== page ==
Camarika, Camarikā, Cāmarika: 10 definitions


Camarika means something in Hinduism, Sanskrit, biology. If you want to know the exact meaning, history, etymology or English translation of this term then check out the descriptions on this page. Add your comment or reference to a book if you want to contribute to this summary article.

Alternative spellings of this word include Chamarika.

In Hinduism

Rasashastra (chemistry and alchemy)

Source: Wisdom Library: Rasa-śāstra

Camarikā (चमरिका):—One of the sixty-four Divyauṣadhi, which are powerful drugs for solidifying mercury (rasa), according to Rasaprakāśa-sudhākara (chapter 9).

Rasashastra book cover
context information

Rasashastra (रसशास्त्र, rasaśāstra) is an important branch of Ayurveda, specialising in chemical interactions with herbs, metals and minerals. Some texts combine yogic and tantric practices with various alchemical operations. The ultimate goal of Rasashastra is not only to preserve and prolong life, but also to bestow wealth upon humankind.

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Arthashastra (politics and welfare)

Source: Shodhganga: Kakati Ganapatideva and his times (artha)

Cāmarika (चामरिक, “fly-whisk bearer”) or Cāmaragrāha is an official title designating one of the seventy-two officers (niyoga) of the Bāhattaraniyogādhipati circle, according to the Inscriptional glossary of Andhra Pradesh (Śāsana-śabdakośāmu). The bāhattaraniyoga-adhipati is the highest executive officer of this circle (including a Cāmarika). For example: During the reign of Gaṇapatideva, the area extending between Pānagal to Mārjavāḍi was entrusted to Gaṇḍapeṇḍāru Gangayasāhiṇi as Bāhattaraniyogādhipati. Later on, this office was entrusted to Kāyastha Jannigadeva.

Arthashastra book cover
context information

Arthashastra (अर्थशास्त्र, arthaśāstra) literature concerns itself with the teachings (shastra) of economic prosperity (artha) statecraft, politics and military tactics. The term arthashastra refers to both the name of these scientific teachings, as well as the name of a Sanskrit work included in such literature. This book was written (3rd century BCE) by by Kautilya, who flourished in the 4th century BCE.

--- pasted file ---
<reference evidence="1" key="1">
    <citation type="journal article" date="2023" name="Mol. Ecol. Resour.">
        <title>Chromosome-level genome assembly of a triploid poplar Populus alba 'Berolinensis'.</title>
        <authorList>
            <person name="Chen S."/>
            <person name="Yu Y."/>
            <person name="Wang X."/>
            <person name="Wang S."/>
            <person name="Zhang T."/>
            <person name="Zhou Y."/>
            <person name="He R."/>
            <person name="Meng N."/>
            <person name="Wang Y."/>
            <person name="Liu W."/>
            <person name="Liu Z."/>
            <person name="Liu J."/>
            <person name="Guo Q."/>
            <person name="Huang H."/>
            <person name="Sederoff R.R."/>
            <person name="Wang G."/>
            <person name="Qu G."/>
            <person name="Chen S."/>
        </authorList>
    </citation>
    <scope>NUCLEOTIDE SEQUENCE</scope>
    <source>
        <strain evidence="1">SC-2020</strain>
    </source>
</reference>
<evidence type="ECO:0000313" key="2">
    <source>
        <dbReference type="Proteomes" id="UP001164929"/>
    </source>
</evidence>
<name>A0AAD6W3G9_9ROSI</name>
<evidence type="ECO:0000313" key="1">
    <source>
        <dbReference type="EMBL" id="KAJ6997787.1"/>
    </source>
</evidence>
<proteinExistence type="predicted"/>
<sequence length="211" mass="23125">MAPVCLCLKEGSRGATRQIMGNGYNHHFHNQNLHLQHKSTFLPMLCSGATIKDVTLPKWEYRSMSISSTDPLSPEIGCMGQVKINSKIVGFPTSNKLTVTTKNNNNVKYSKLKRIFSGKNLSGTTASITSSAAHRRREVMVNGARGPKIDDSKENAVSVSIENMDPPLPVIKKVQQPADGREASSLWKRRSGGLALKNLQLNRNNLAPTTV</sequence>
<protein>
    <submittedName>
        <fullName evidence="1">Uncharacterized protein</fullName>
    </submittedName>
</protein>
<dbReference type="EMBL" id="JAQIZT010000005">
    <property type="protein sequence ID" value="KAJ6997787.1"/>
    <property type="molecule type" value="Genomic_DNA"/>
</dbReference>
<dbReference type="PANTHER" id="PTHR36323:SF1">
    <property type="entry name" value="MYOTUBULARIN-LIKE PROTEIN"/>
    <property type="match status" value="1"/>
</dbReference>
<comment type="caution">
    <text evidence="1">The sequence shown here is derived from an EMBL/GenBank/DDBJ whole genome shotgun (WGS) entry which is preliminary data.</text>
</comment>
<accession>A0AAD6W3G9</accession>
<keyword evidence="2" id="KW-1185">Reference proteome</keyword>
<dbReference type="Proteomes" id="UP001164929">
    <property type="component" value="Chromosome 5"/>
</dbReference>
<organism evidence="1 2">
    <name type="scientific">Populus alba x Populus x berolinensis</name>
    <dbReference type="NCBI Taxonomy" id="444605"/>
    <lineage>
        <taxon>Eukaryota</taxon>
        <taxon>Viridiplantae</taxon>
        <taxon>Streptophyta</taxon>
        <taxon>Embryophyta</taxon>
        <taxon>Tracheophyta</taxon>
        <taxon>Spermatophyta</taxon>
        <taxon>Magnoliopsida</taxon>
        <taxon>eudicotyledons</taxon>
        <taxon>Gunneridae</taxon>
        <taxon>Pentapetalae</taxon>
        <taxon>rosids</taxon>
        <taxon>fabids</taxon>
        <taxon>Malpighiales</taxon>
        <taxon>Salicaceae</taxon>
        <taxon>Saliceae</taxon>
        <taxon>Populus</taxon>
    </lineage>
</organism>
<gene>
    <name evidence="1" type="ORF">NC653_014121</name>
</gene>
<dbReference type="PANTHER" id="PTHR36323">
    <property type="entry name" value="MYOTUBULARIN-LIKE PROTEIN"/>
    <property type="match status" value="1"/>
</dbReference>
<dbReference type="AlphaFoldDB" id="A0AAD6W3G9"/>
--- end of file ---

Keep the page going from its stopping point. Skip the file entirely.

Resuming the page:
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Languages of India and abroad

Sanskrit dictionary

Source: DDSA: The practical Sanskrit-English dictionary

Camarika (चमरिक).—The Kovidāra tree.

Derivable forms: camarikaḥ (चमरिकः).

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Cāmarika (चामरिक).—A person who carries a chowrie.

Derivable forms: cāmarikaḥ (चामरिकः).

Source: Cologne Digital Sanskrit Dictionaries: Edgerton Buddhist Hybrid Sanskrit Dictionary

Cāmarika (चामरिक).—m. (Sanskrit cāmara plus -ika), chowrie- bearer, a royal attendant: Mahāvyutpatti 3728.

Source: Cologne Digital Sanskrit Dictionaries: Shabda-Sagara Sanskrit-English Dictionary

Camarika (चमरिक).—m.

(-kaḥ) A species. of ebony, (Bauhinia variegata.) E. camara a Chowri, and ṭhan affix, growing in clusters, resembling a Chowri.

Source: Cologne Digital Sanskrit Dictionaries: Monier-Williams Sanskrit-English Dictionary

1) Camarika (चमरिक):—[from camara] m. ‘growing in clusters resembling a chowrie’, Bauhinia variegata, [Bhāvaprakāśa v, 3, 102.]

2) Cāmarika (चामरिक):—[from cāmara] m. = ra-grāha, [Buddhist literature; cf. Lexicographers, esp. such as amarasiṃha, halāyudha, hemacandra, etc.]

3) Cāmarikā (चामरिका):—[from cāmara] f. a cluster, [Harṣacarita v, 416] ([varia lectio])

Source: Cologne Digital Sanskrit Dictionaries: Yates Sanskrit-English Dictionary

Camarika (चमरिक):—(kaḥ) 1. m. A species of ebony.

[Sanskrit to German]

Camarika in German

context information

Sanskrit, also spelled संस्कृतम् (saṃskṛtam), is an ancient language of India commonly seen as the grandmother of the Indo-European language family (even English!). Closely allied with Prakrit and Pali, Sanskrit is more exhaustive in both grammar and terms and has the most extensive collection of literature in the world, greatly surpassing its sister-languages Greek and Latin.

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Kannada-English dictionary

Source: Alar: Kannada-English corpus

Camarika (ಚಮರಿಕ):—[noun] the tree Bauhinia variegata of Caesalpiniaceae family; mountain ebony.

context information

Kannada is a Dravidian language (as opposed to the Indo-European language family) mainly spoken in the southwestern region of India.

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